Zen Master Thich Nhat Hanh who is a global spiritual leader, peace activist, revered throughout the world for his powerful teachings and bestselling writings on mindfulness and peace states that, “through mindfulness, we can learn to live happily in the present moment—the only way to truly develop peace, both in one’s self and in the world.” He reminds us to be present completely whether peeling an orange, praying or sipping your tea, In his book,Peace Is Every Step: The Path of Mindfulness in Everyday Life, he quotes “Only the present moment contains life.”

Yesterday is dead and tomorrow is unborn. So come back to where you are and be here.

Be it Zen in Japanese or Chan in Chinese or Dhyana in Sanskrit, they all bring you to the present moment and that ultimately liberates you.

Memories are stories that you choose to tell yourself time and again, choose the happy ones and let go of those that distress your “now”. Remember you are the storyteller and script writer of your life. Every moment brings with it a choice. Choose to whine or shine.

I picked up the quiz below from the book, Ichigo Ichie, check out your score. Make the corrections in your approach if needed.

Check your Results Now!


A’s are 0 points, B’s are 1, C’s are 2

Between 6-10 points (POOR) : You project yourself easily into the past or the future as a result the stress and anxiety that prevent you from enjoying life. You need to come back to the present.

Between 3-5 points (ROOM FOR IMPROVEMENT) : Your level of nervousness isn’t a cause of concern, but if you spent less time brooding over things, your serenity could increase, you’d no doubt be happier. With a little training, you’ll be able to manage it.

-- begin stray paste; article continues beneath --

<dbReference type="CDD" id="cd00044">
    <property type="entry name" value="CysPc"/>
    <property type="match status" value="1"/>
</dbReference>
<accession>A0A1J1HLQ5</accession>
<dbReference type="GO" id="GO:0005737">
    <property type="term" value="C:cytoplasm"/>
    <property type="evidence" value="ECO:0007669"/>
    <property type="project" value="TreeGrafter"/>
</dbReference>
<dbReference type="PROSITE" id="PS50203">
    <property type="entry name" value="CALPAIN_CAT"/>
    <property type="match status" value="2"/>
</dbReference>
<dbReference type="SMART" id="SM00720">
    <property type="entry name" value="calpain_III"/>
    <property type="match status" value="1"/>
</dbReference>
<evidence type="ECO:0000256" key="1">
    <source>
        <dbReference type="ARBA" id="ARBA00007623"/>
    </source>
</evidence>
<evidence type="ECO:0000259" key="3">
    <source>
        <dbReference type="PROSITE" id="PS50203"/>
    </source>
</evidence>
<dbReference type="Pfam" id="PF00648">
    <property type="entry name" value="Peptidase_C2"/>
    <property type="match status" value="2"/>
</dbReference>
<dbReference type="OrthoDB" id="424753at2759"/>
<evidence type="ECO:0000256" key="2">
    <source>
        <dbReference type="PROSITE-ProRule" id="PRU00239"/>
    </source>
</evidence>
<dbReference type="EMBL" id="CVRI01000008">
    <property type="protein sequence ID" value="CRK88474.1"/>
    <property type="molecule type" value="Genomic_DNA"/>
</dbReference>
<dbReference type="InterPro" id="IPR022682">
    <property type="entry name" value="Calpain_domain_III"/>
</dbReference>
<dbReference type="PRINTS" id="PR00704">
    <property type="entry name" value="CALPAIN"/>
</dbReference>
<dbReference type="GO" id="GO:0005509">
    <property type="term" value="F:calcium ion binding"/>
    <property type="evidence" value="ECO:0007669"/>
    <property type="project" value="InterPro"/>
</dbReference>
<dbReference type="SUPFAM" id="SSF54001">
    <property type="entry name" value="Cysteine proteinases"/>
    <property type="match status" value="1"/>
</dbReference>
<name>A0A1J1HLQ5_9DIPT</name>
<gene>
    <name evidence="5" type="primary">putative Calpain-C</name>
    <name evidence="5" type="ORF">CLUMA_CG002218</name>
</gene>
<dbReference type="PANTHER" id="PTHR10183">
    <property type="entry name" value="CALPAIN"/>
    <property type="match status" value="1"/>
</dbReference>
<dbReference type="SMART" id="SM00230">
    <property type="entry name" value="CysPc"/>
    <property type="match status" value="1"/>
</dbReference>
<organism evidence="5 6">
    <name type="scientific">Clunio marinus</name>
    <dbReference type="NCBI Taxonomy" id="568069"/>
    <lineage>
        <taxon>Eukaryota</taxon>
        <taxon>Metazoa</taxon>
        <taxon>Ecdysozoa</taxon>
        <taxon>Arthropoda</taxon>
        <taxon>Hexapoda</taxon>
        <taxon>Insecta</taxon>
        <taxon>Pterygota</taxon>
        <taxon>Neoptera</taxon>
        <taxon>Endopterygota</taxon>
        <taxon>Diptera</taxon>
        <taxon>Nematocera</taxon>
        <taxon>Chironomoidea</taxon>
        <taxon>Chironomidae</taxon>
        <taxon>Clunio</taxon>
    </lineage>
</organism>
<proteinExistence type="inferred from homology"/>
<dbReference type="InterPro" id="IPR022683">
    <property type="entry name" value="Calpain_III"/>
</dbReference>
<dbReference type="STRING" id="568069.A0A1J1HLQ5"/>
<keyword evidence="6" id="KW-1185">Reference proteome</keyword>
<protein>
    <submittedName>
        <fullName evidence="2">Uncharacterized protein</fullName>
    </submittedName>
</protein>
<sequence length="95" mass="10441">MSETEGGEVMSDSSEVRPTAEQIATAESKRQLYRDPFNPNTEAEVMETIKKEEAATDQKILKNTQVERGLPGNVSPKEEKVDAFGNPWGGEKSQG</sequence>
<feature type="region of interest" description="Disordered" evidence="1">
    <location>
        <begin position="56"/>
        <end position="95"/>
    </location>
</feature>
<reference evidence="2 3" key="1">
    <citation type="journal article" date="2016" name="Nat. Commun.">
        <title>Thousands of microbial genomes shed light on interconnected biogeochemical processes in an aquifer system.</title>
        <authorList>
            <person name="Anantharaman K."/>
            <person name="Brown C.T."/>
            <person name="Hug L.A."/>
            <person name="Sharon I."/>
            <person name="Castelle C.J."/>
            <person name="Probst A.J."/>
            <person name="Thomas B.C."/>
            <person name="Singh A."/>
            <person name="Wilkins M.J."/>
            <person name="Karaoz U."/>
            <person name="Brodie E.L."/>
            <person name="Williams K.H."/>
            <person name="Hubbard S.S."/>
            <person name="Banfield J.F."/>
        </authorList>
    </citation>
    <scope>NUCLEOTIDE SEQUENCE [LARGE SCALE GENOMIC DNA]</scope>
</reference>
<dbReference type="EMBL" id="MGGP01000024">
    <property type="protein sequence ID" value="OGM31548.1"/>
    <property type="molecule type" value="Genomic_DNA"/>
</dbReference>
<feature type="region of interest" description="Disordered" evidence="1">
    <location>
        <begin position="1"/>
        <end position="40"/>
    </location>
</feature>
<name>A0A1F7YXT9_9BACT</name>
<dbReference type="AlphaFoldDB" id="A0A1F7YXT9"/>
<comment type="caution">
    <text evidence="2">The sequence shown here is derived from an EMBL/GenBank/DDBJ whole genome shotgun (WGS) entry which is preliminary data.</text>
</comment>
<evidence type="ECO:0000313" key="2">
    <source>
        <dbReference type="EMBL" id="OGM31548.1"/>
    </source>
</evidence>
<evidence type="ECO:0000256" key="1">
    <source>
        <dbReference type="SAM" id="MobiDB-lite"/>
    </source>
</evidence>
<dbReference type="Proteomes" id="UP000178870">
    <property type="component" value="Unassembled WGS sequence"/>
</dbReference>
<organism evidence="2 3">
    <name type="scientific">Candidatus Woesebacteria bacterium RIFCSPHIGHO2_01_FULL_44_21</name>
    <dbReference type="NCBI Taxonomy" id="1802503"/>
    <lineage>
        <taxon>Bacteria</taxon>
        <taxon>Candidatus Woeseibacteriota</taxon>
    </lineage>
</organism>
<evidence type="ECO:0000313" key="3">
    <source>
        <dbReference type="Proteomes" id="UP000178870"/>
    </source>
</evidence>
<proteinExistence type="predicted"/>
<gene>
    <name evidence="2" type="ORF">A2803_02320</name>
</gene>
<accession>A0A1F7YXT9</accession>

2 points or less (GREAT): Even though events might take you into the past or the future, you know how to return straightaway to the preset. your are a master of “NOW” with the potential to be an inspiration to the others.

Finally, I feel rooted and have made a list of activities to do in the quarantine period and ensure me and my family is safe, secure and healthy. I prepare for the coming days indeed, but I take the action in the moment. I do not choose to wallow in the fear or sadness or indulge in the emotions of boredom and apathy, knowing that they do not belong in the current moment.

The retreat we had planned is altered to a new hybrid model, wherein most of the syllabus shall be covered online while a weekend trip for the practicals to Rishikesh will be made by all participants when travel is safe, hopefully by the end of this year.

My relative has returned from the hospital and is doing much better under our watch at home.

My son video called me and we both chuckled at the turn of events. We find new ways to thrive in the now. With his exams called off, he has time to cultivate friendship with Storm, a golden retriever puppy who’s a new addition to our family while I am writing and reflecting. We both remind each other to take care. Sometimes we have to live by ourselves. Another important learning from the quarantine diaries has been self-reliance. Wouldn’t you agree?